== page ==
In order to make sure that you keep seeing progress, your training volume needs to continue to go up over time — i.e. you’ll need to regularly increase how much weight you lift and/or how many sets and reps you do on a given exercise. Somewhere around every 6 – 8 weeks, you’ll want to make adjustments to your routine to accommodate for strength gains that you’ve made in your training.
4. Taking Supplements Can Also Help
There are also several different supplements that can help to further maximize your muscle-building potential during the newbie gains phase.
One of the most well-known is whey protein, which has been shown to be one of the most effective proteins when it comes to supporting the muscle-building process, helping to spike muscle protein synthesis (MPS) to a greater degree than any other type of protein.
On top of that, whey protein supplements can also help make hitting your daily protein target that much easier — they’re easy to drink, and consuming 2 servings per day can add an extra 50+ grams of protein into your diet.
In addition to whey protein, ergogenic aids (EAs) are another kind of supplement that can help increase your gains. EAs are supplements that improve muscle function and performance and several different substances have been found to be effective in randomized control trials.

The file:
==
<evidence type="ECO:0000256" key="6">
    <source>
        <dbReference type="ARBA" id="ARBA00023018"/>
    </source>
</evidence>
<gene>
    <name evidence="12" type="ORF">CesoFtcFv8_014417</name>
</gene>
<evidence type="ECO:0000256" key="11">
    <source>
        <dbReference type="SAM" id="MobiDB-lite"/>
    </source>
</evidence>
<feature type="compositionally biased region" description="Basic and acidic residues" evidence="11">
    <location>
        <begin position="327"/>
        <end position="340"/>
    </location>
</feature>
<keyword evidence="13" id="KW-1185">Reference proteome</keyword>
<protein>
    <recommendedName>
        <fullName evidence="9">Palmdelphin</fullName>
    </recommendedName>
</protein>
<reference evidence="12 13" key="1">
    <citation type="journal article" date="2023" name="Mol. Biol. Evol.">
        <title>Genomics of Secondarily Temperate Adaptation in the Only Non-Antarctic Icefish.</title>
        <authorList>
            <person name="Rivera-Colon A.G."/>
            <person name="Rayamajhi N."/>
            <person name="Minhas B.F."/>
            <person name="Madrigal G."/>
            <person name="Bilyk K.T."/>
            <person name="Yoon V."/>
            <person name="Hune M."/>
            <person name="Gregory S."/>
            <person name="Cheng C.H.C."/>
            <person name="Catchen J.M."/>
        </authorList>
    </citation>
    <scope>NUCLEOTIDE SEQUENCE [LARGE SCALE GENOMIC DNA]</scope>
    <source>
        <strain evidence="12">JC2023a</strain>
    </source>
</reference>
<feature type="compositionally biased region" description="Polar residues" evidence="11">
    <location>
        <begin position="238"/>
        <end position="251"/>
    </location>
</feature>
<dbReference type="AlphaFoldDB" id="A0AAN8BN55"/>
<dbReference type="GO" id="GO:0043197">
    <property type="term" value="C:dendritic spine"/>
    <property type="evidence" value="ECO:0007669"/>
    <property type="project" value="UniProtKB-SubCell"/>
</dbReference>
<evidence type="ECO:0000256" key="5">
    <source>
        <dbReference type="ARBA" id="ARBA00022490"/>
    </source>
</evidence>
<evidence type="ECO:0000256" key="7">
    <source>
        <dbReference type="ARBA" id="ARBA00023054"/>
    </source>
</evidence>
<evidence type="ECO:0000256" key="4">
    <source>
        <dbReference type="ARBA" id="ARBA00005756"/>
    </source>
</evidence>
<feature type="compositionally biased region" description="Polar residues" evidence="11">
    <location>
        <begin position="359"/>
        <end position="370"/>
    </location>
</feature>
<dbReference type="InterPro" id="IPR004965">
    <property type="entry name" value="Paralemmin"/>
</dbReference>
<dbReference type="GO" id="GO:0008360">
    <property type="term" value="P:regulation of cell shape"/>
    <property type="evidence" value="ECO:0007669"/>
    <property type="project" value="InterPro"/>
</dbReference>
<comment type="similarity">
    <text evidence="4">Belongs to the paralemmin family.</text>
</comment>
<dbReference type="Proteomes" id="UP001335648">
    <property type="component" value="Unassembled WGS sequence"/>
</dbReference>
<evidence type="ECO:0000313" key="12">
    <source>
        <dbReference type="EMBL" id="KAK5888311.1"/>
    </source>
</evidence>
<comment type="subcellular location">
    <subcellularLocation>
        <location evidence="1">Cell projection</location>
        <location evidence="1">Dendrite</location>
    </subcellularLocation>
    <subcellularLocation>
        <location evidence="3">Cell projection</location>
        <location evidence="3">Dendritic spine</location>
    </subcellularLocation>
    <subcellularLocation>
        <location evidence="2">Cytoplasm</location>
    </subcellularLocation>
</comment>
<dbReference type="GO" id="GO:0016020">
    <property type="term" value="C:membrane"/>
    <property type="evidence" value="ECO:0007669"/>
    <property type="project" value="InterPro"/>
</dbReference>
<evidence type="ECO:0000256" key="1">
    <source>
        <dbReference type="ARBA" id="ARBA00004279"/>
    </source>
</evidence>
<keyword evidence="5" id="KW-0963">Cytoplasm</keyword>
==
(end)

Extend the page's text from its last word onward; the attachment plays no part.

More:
In combination with diet and exercise, natural substances like HICA, HMB, and phosphatidic acid have all been shown to significantly increase muscle protein synthesis and/or decrease muscle protein breakdown, with several studies demonstrating that regular supplementation leads to significantly more muscle growth over time.
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Branched-chain amino acids (BCAAs) are another supplement that may also help you build more muscle. On top of helping to activate MPS — although to a lesser degree than whey — BCAAs have also been shown to help expedite the muscle recovery process. Ultimately, the faster you’re able to recover, the more training you’re able to do, and the more you’re able to train (without overtraining) the higher your muscle-building potential will be.
What Happens After Newbie Gains are Over?
The unfortunate reality is that newbie gains don’t last forever; eventually, your progress will slow. Once you have a decent amount of training experience those gains are going to be much harder to come by — i.e. you may only be able to gain a couple of pounds of muscle over the course of an entire year once you have numerous years of experience under your belt.